A Michigan woman died of COVID-19 two months after receiving a double lung transplant from a donor infected with the virus.
A woman, who had chronic obstructive pulmonary disease, contracted the virus when she received a lung transplant at Ann Arbor University Hospital, Kaiser Health News. Three days after surgery, she began showing symptoms of COVID, including fever and breathing problems. After testing her, doctors discovered she had the disease.
Although doctors treated her with remdesivir and blood plasma, the patient’s condition deteriorated rapidly and she died 61 days after the transplant. The surgeon who handled the lungs was also infected with the virus, but recovered.
The donated lungs came from a woman who suffered a severe brain injury in a car accident, according to KHNreports. The woman’s family says she had no symptoms of COVID and had not traveled recently. Nose and throat samples collected from donors and recipients were initially negative for COVID.
Following the investigation, doctors analyzed a sample taken deep from the donor’s lungs and found the test to be positive, according to a case report in American Journal of Transplantationn.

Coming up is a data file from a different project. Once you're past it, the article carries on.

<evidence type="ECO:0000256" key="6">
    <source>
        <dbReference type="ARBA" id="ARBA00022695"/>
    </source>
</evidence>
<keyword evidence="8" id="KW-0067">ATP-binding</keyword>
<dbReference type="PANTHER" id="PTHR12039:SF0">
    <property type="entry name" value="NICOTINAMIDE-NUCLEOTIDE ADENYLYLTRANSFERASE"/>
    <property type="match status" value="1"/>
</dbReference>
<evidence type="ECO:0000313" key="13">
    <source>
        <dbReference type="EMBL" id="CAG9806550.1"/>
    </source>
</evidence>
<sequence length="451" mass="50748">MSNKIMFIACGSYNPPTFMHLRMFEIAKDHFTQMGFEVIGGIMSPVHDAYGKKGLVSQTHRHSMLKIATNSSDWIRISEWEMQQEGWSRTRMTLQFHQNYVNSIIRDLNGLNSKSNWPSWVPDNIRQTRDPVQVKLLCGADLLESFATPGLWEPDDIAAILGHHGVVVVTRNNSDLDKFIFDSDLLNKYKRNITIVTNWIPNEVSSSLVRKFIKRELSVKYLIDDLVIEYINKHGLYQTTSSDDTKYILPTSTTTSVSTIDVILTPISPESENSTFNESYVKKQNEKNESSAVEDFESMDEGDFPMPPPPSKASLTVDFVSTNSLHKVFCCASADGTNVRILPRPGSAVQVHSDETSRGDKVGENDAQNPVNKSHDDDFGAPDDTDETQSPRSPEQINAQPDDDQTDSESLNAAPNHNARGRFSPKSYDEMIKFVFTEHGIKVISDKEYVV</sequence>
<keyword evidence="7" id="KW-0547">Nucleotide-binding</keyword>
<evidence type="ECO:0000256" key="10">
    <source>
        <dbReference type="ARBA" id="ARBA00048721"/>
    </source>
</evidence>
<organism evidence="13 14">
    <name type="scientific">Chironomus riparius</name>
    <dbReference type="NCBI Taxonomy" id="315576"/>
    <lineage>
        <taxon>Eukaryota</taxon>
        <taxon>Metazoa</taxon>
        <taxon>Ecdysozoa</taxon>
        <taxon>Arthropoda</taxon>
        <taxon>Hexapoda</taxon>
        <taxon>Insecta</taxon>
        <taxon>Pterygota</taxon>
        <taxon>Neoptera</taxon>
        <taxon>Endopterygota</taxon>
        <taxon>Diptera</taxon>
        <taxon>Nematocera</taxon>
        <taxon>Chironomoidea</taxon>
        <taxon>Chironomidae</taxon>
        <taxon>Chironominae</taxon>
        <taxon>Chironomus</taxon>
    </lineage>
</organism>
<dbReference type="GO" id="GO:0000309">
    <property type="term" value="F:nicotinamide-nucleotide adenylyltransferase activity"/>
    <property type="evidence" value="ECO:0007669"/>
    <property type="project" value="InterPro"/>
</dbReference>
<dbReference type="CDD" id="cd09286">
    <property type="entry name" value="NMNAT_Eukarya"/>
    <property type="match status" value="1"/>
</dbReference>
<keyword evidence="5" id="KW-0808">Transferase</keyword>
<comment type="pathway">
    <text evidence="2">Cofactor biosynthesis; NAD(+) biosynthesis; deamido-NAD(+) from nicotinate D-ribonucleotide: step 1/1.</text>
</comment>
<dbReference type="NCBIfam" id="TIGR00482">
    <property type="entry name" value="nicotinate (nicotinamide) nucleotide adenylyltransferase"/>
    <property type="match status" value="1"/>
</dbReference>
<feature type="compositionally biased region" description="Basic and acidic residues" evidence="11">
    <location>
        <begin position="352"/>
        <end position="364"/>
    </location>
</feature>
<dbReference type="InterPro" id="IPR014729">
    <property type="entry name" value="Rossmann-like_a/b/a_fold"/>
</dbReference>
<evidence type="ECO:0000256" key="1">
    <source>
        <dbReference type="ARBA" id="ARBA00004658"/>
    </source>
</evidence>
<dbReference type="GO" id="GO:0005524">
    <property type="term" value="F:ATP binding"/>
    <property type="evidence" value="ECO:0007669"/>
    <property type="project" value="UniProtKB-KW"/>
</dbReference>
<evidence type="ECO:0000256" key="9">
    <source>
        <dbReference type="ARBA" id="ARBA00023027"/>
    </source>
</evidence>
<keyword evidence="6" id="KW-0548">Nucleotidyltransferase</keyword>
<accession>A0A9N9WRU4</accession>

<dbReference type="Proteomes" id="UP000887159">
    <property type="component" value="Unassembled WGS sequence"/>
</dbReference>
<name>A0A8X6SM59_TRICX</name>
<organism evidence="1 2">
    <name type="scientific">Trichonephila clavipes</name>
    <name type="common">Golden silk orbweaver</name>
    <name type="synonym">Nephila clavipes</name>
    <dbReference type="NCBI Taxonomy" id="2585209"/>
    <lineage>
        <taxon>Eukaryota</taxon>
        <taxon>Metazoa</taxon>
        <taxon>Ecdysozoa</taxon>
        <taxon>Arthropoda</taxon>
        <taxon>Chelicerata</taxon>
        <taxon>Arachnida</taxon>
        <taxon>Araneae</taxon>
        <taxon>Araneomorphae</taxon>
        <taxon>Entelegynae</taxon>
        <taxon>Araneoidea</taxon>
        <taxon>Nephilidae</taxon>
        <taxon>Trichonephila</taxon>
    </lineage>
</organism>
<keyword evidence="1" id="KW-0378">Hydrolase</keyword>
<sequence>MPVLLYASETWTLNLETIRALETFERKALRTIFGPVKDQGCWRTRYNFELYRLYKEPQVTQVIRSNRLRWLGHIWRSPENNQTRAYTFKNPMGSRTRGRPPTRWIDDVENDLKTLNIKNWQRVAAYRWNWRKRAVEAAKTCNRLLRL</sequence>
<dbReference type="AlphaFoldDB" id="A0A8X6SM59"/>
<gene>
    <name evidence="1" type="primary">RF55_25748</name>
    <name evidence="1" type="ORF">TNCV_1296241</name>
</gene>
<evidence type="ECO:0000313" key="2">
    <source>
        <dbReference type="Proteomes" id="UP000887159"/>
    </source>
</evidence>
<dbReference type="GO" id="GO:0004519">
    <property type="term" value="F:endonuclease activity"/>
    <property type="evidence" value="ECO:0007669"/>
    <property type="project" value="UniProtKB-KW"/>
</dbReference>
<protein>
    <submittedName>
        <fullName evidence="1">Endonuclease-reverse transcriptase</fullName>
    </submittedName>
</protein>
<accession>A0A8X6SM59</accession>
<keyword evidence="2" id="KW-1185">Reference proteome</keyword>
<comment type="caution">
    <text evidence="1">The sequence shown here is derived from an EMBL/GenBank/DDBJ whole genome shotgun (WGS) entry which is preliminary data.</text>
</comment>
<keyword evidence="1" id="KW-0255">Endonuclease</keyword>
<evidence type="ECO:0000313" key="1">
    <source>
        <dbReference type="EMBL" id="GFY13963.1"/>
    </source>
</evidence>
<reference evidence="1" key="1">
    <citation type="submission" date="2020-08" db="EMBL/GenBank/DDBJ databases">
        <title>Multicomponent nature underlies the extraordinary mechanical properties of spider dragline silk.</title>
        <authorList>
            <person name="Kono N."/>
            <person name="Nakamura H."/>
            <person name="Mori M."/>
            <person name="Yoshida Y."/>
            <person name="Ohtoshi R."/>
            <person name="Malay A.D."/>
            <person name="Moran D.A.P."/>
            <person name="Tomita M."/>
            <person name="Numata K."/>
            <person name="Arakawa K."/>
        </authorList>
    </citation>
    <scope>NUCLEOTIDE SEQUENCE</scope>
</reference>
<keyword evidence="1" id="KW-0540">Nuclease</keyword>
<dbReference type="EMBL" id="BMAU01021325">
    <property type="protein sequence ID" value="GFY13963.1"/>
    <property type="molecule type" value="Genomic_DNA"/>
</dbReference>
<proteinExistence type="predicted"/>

The incident sparked calls for more rigorous viral testing of organ transplant providers.
“We would absolutely not use the lungs if we had a positive COVID test,” said Dr. Daniel Kaul, director of the Michigan Medicine Infectious Diseases Transplant Service and co-author of the case study. KHN.
“All the checks we normally do and that we are able to do are,” he added.
Despite this incident, virus transmission between organ donors and their recipients is still incredibly rare and occurs in less than one percent of all transplants. Health officials stress that the risk of not having an organ transplant far outweighs the risk of contracting COVID.
“The risks of rejecting transplants are catastrophic,” said Dr. David Klassen, chief medical officer of the United Organ Sharing Network. KHN. “I don’t think patients should be afraid of the transplant process.”
In fact, this one incident is the only confirmed case of COVID transmission from donor to recipient among some 40,000 transplants in 2020.